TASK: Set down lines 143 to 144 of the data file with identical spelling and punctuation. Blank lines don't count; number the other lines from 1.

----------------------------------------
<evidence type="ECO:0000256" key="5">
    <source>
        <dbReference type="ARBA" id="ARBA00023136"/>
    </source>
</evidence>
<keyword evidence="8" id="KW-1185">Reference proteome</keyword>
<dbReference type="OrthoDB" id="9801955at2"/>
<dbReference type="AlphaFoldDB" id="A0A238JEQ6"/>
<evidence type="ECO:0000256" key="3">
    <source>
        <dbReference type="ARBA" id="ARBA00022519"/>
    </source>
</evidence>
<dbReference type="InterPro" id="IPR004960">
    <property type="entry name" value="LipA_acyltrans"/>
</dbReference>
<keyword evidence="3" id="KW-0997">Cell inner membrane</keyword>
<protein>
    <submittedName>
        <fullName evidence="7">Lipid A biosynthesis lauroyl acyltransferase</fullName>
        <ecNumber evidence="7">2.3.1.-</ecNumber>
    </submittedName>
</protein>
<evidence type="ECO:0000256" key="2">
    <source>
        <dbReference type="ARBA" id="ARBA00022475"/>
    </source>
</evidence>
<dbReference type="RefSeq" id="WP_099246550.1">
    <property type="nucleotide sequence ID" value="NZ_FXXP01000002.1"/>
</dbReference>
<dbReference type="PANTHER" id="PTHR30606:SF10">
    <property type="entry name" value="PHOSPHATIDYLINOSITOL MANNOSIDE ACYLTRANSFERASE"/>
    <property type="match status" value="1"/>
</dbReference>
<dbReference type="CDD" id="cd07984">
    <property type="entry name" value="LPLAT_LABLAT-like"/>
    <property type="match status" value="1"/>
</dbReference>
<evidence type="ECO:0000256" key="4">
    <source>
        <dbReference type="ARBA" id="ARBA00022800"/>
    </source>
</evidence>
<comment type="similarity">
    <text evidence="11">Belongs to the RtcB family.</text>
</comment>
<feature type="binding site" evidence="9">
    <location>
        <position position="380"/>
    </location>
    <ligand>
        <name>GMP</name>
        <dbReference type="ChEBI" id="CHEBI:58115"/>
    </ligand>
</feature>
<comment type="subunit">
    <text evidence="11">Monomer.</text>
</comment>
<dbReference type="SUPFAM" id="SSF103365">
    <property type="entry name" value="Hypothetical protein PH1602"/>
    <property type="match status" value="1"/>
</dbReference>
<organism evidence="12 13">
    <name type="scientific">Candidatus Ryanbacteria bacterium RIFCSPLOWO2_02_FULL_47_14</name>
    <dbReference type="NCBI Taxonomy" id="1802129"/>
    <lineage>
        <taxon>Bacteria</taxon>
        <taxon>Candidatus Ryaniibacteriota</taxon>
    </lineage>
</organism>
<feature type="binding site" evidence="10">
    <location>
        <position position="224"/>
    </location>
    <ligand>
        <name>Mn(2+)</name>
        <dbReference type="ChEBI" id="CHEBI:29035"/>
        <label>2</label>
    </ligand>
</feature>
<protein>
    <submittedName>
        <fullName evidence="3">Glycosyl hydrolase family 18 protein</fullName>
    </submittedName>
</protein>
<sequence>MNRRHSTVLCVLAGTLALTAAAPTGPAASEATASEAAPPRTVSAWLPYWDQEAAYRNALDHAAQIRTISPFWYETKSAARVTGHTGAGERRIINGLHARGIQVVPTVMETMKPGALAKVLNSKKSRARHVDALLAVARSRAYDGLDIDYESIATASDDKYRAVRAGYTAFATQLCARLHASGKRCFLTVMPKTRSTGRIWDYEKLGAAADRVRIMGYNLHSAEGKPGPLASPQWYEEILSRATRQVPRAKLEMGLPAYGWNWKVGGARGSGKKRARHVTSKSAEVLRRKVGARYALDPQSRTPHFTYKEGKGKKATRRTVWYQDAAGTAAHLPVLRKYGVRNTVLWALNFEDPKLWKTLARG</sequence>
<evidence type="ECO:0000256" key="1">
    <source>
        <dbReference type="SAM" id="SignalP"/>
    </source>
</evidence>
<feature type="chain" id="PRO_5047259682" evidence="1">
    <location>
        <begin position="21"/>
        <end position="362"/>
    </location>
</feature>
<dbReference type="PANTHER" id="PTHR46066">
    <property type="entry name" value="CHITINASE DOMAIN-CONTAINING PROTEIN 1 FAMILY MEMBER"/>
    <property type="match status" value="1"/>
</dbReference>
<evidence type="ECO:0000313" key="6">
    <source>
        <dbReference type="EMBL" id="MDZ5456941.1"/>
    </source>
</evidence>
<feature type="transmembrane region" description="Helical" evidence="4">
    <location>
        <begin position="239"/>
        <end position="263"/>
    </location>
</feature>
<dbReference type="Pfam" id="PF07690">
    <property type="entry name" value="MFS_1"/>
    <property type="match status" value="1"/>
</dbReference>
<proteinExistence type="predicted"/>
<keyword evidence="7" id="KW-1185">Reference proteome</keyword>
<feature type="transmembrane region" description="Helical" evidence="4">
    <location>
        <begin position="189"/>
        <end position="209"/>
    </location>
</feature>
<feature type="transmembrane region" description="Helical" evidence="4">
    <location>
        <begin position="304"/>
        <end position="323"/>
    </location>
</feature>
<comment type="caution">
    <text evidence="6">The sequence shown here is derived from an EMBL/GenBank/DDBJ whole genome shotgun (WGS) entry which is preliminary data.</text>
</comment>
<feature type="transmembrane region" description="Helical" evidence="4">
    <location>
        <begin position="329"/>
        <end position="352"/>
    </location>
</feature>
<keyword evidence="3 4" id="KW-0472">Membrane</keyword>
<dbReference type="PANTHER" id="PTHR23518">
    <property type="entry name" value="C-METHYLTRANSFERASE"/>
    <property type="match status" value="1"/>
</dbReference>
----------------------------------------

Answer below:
    <property type="entry name" value="C-METHYLTRANSFERASE"/>
    <property type="match status" value="1"/>